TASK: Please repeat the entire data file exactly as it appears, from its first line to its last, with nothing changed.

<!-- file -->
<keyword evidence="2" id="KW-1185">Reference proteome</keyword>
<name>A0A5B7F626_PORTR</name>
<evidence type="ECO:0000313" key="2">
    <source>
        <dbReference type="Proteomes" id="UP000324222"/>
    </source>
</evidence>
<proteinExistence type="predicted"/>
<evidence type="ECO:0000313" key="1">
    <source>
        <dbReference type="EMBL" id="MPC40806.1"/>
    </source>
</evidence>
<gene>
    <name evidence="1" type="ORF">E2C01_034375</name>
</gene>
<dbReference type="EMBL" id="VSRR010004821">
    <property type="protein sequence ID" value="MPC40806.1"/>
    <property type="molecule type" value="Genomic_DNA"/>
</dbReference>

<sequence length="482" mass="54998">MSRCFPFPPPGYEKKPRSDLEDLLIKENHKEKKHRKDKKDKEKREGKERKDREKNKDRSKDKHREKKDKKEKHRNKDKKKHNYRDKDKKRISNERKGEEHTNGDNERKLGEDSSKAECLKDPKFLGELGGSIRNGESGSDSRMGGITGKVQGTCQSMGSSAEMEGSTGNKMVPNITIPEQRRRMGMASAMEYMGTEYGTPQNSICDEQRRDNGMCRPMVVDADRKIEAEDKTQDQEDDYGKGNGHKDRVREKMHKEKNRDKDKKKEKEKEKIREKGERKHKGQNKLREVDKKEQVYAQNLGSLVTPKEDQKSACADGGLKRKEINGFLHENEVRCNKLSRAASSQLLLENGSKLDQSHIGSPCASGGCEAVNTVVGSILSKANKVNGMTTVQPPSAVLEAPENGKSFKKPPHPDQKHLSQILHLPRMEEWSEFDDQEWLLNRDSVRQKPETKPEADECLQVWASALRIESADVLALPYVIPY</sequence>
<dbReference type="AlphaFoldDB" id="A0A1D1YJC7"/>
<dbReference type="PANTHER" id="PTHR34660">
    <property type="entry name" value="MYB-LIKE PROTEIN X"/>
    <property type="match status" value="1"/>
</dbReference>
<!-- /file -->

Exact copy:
<keyword evidence="2" id="KW-1185">Reference proteome</keyword>
<name>A0A5B7F626_PORTR</name>
<evidence type="ECO:0000313" key="2">
    <source>
        <dbReference type="Proteomes" id="UP000324222"/>
    </source>
</evidence>
<proteinExistence type="predicted"/>
<evidence type="ECO:0000313" key="1">
    <source>
        <dbReference type="EMBL" id="MPC40806.1"/>
    </source>
</evidence>
<gene>
    <name evidence="1" type="ORF">E2C01_034375</name>
</gene>
<dbReference type="EMBL" id="VSRR010004821">
    <property type="protein sequence ID" value="MPC40806.1"/>
    <property type="molecule type" value="Genomic_DNA"/>
</dbReference>

<sequence length="482" mass="54998">MSRCFPFPPPGYEKKPRSDLEDLLIKENHKEKKHRKDKKDKEKREGKERKDREKNKDRSKDKHREKKDKKEKHRNKDKKKHNYRDKDKKRISNERKGEEHTNGDNERKLGEDSSKAECLKDPKFLGELGGSIRNGESGSDSRMGGITGKVQGTCQSMGSSAEMEGSTGNKMVPNITIPEQRRRMGMASAMEYMGTEYGTPQNSICDEQRRDNGMCRPMVVDADRKIEAEDKTQDQEDDYGKGNGHKDRVREKMHKEKNRDKDKKKEKEKEKIREKGERKHKGQNKLREVDKKEQVYAQNLGSLVTPKEDQKSACADGGLKRKEINGFLHENEVRCNKLSRAASSQLLLENGSKLDQSHIGSPCASGGCEAVNTVVGSILSKANKVNGMTTVQPPSAVLEAPENGKSFKKPPHPDQKHLSQILHLPRMEEWSEFDDQEWLLNRDSVRQKPETKPEADECLQVWASALRIESADVLALPYVIPY</sequence>
<dbReference type="AlphaFoldDB" id="A0A1D1YJC7"/>
<dbReference type="PANTHER" id="PTHR34660">
    <property type="entry name" value="MYB-LIKE PROTEIN X"/>
    <property type="match status" value="1"/>
</dbReference>